Yemen

Under-Secretary-General for Humanitarian Affairs and Emergency Relief Coordinator, Martin Griffiths, remarks at High-Level Pledging Event for Yemen, 16 March 2022

Attachments

Excellencies, Ladies and Gentlemen,

I want to echo the warm words of welcome from my co-hosts and from my SecretaryGeneral.

It is difficult to overstate the importance of today’s event.
We know, we all know, ultimately the only way to stop the suffering in Yemen is peace. While that remains elusive, we must together address the humanitarian needs of its people.

As you heard from Secretary-General Guterres just now, these needs have, once again, reached alarming heights.

This year, almost three quarters of the population of Yemen will need and depend on humanitarian assistance and protection to get by, to survive. That is an increase of 13 per cent in a year, of what was already a frightening figure.

This includes 19 million people who will go hungry unless they receive assistance, and almost 12 million women and girls who will continue to face everyday threats to their safety and well-being.

I worked on Yemen for many years – and it has been my privilege to do so – and therefore I know that these figures, while astonishing, are not that new. Nor is the ambitious response to the crisis, which remains one of the largest aid operations in the world. And we have with us here today David Gressly, our leader in the field. Thank you, David.

Since 2015, more than US$14 billion has been provided to support the UN-led humanitarian response in Yemen – an equally astonishing figure – and thanks to our incredibly generous donors, two of which, of course, are our co-hosts today. Your support has saved millions of lives, and we know this because when funding has been generous, food insecurity has gone down and disease outbreaks have become less deadly.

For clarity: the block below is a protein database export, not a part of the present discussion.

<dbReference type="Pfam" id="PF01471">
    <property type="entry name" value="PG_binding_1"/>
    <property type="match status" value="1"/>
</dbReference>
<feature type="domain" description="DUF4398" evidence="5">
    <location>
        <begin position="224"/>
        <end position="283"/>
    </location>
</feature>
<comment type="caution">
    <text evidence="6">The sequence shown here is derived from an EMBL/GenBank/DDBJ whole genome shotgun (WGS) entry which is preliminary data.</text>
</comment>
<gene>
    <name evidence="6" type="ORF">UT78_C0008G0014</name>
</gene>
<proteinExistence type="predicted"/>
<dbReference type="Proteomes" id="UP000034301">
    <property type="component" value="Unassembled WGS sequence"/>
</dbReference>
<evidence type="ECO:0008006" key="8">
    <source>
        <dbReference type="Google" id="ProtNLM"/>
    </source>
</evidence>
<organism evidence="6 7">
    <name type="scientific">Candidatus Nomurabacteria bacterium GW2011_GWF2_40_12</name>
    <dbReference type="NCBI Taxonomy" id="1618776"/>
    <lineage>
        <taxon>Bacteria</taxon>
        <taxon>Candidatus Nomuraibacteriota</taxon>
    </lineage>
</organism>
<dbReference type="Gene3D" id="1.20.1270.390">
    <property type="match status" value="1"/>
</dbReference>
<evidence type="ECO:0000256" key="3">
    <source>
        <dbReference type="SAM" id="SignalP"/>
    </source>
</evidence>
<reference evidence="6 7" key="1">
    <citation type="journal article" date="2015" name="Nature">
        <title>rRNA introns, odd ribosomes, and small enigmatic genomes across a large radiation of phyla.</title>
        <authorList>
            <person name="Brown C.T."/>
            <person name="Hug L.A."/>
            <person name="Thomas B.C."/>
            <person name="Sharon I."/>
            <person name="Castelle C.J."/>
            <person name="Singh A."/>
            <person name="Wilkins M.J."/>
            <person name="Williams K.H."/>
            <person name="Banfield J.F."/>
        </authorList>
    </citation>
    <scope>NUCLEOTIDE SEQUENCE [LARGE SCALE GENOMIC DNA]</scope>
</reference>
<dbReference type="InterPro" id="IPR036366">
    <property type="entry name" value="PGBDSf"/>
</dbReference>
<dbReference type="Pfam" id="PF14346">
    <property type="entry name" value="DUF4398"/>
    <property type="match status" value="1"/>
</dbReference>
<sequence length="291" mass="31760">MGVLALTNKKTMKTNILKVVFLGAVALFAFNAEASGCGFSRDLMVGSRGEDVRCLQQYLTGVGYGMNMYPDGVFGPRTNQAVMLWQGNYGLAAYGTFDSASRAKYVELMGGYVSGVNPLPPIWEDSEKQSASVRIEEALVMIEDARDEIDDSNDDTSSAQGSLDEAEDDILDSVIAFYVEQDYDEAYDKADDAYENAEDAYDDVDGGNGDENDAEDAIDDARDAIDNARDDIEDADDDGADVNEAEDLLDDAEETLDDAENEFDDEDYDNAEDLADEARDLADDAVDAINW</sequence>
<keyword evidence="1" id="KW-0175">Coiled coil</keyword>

And when donor support has slowed equally, then we have seen humanitarian needs rapidly grow. And this is, sadly, where we are now. Funding has dried up, leaving aid agencies no alternative but to slash programmes that millions of people rely on to survive.

Many fear – and we already heard these comments today – that Yemen will fall off the radar as other crises occupy the headlines and aid budgets.

We must not let that happen, and this is also why we are here today in Geneva.

I do not believe that global solidarity is a finite commodity, or that an escalation in suffering in one part of the world means there is less will to help elsewhere.

On the contrary, we have recently seen what the world can achieve when it comes together, and the extraordinary response from individuals and civil society across all continents to at least one recent crisis has been a salutary reminder of the generosity of families and individuals.

I am calling here on you to marshal that spirit, that welcome, that generosity for the people of Yemen. This year’s response needs $4.27 billion to help 17.3 million people across the country.

At the same time, after seven years of these enormous appeals, we know that business as usual is not enough.

We need to move towards more sustainable assistance, including long-term action to tackle the underlying drivers of this crisis, particularly the country’s collapsing economy – an aspect which David and his team are particularly focusing, to their great credit, and in consultation and collaboration with the Government of Yemen and other authorities.

We also need to continue to strengthen the aid operation to make it as effective and accountable as possible. The inter-agency humanitarian evaluation – a big process – that will be released in the coming weeks will be an essential tool in furthering these efforts.

We have already made improvements. This year’s appeal is based on three new nationwide needs assessments, giving us the most rigorous evidence base we have ever had in a place, as we all know, where data can be very hard to collect.

Today, let us show through the pledges we make that we have not forgotten the people of Yemen.

And before I close, I also want to thank Manuel Bessler, Carl Skau and Michael Koehler, who went to Yemen before this event to help us raise consciousness, and we are very grateful to those Governments and, of course, we are looking very much to the remarks of the UNHCR Special Envoy.

Thank you.

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